“Surrealism allowed me to overcome plastic research, guided me to the heart of poetry, to the heart of joy"
Joan Mirò was a Spanish painter, ceramicist, designer, engraver and sculptor. He was one of the most radical theorists of Surrealism. The son of a clockmaker, he started to draw from the age of eight. He attended the French School Galí and studied at the Cercle Artistic de Sant Lluc. In 1916, he rented a studio with Enric Cristófol Ricart and met many artistic figures of the time. After two years he held his first exhibition at the Dalmau Gallery in Barcelona. In 1920 he moved to Paris, where he was close to the Montparnasse painters and the Dadaist circle of Tristan Tzara. Here, he experienced stimulating intellectual contacts with emerging artists such as Pablo Picasso.
After the death of his father, Miró moved to Cité des Fusains where he met Jean Hans Arp. Over the following years, although the artist lived in Paris, he spent long periods of time in his family house in Mont-roig in Spain, where the favourite themes of his paintings were nature, trees and country houses: this was his “Dada” period. The 1930s marked the start of Mirò’s artistic experimentation. He explored the expressive potential of sculpture, lithography, etching and painting on tarpaper and glass. From 1932 to 1936, the painter lived with his family in Barcelona, where his only daughter Maria Dolores was born. Upon the outbreak of the Spanish Civil War, he moved back to France, but returned to Spain following the Nazi invasion of France. From the 1940s, he lived permanently between Majorca, his mother’s birthplace, and Mont-roig; he developed an increasingly marked surrealist style to the point that André Breton, the founder of this art movement, described him as the «the most surrealist of us all». During these years, he travelled extensively, exhibiting his works in the United States and Europe and receiving many acknowledgements, including the Grand Prize for Graphic Work at the Venice Biennial and the 1958 Guggenheim International Award.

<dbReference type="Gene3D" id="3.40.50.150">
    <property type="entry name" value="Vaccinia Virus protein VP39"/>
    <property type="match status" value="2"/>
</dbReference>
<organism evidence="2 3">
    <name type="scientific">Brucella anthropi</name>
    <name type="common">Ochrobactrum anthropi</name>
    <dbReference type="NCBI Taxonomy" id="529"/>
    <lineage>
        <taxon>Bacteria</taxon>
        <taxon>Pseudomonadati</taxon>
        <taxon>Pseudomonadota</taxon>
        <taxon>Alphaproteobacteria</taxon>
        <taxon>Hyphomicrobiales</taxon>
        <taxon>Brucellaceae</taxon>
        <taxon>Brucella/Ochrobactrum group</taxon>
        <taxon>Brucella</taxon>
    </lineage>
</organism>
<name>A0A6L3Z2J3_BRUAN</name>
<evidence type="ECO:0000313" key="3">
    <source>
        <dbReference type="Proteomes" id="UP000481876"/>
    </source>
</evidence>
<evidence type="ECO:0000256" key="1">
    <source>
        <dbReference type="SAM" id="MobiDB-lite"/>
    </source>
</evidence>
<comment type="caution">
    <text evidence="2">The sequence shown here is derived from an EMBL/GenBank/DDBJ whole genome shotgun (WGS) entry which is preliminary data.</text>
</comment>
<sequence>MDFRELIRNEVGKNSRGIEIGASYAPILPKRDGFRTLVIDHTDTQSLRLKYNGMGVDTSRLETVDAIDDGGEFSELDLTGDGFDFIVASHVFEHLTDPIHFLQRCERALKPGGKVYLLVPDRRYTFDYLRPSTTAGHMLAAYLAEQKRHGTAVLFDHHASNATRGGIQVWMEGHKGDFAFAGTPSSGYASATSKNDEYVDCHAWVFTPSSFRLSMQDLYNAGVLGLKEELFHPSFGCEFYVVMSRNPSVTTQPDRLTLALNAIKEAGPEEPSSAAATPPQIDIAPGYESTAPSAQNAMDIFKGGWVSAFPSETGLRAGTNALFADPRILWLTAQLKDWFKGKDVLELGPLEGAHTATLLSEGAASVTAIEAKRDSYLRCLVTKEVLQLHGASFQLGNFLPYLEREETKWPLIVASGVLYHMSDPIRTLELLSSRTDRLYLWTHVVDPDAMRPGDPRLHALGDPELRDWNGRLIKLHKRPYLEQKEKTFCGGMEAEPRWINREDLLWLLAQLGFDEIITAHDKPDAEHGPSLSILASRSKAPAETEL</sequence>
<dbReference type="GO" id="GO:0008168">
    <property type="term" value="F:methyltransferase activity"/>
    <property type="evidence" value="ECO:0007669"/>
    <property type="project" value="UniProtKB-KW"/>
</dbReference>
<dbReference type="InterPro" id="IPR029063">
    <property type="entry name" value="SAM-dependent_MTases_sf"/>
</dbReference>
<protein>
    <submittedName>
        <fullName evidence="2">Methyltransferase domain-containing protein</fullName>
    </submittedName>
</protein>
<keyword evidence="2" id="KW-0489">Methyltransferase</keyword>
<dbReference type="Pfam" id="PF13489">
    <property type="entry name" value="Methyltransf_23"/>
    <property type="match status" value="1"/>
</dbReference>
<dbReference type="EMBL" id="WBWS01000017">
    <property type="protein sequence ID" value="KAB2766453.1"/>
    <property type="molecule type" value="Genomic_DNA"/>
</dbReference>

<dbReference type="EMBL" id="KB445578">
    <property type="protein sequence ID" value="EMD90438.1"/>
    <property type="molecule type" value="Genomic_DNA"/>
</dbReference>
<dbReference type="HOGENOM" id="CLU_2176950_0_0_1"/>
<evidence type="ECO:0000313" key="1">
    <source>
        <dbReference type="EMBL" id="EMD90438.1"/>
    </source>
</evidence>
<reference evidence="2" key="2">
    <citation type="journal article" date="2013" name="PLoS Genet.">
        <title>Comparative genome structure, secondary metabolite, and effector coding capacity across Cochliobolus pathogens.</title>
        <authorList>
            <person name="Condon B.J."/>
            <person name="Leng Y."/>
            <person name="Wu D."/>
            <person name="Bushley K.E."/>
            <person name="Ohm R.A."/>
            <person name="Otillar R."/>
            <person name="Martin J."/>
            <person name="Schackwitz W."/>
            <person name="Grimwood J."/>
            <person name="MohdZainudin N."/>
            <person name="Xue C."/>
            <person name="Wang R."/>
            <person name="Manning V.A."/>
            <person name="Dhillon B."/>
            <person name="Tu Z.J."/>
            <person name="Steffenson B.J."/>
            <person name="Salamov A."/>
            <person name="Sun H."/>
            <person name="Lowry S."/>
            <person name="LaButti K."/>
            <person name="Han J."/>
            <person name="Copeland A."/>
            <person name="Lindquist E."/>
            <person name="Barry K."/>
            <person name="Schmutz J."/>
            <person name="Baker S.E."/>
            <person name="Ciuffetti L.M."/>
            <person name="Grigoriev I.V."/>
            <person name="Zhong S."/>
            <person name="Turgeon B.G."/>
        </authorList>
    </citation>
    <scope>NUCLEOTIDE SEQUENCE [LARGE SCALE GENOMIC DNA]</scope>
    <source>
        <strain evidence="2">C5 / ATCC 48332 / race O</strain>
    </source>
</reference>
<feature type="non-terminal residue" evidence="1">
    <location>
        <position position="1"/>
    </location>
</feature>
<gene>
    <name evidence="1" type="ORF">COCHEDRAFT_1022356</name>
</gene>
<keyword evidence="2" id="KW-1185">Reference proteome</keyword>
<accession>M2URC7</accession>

In 1972, he created the Joan Miró Foundation in Barcelona and during his last years of life he conceived his most radical ideas, turning his hand to gas sculpture and four-dimensional painting. He dies in Majorca at 90 years of age and is buried in Barcelona, in the Montjuïc cemetery.
The photographs published in the TimeLine were taken from the website www.henraux.it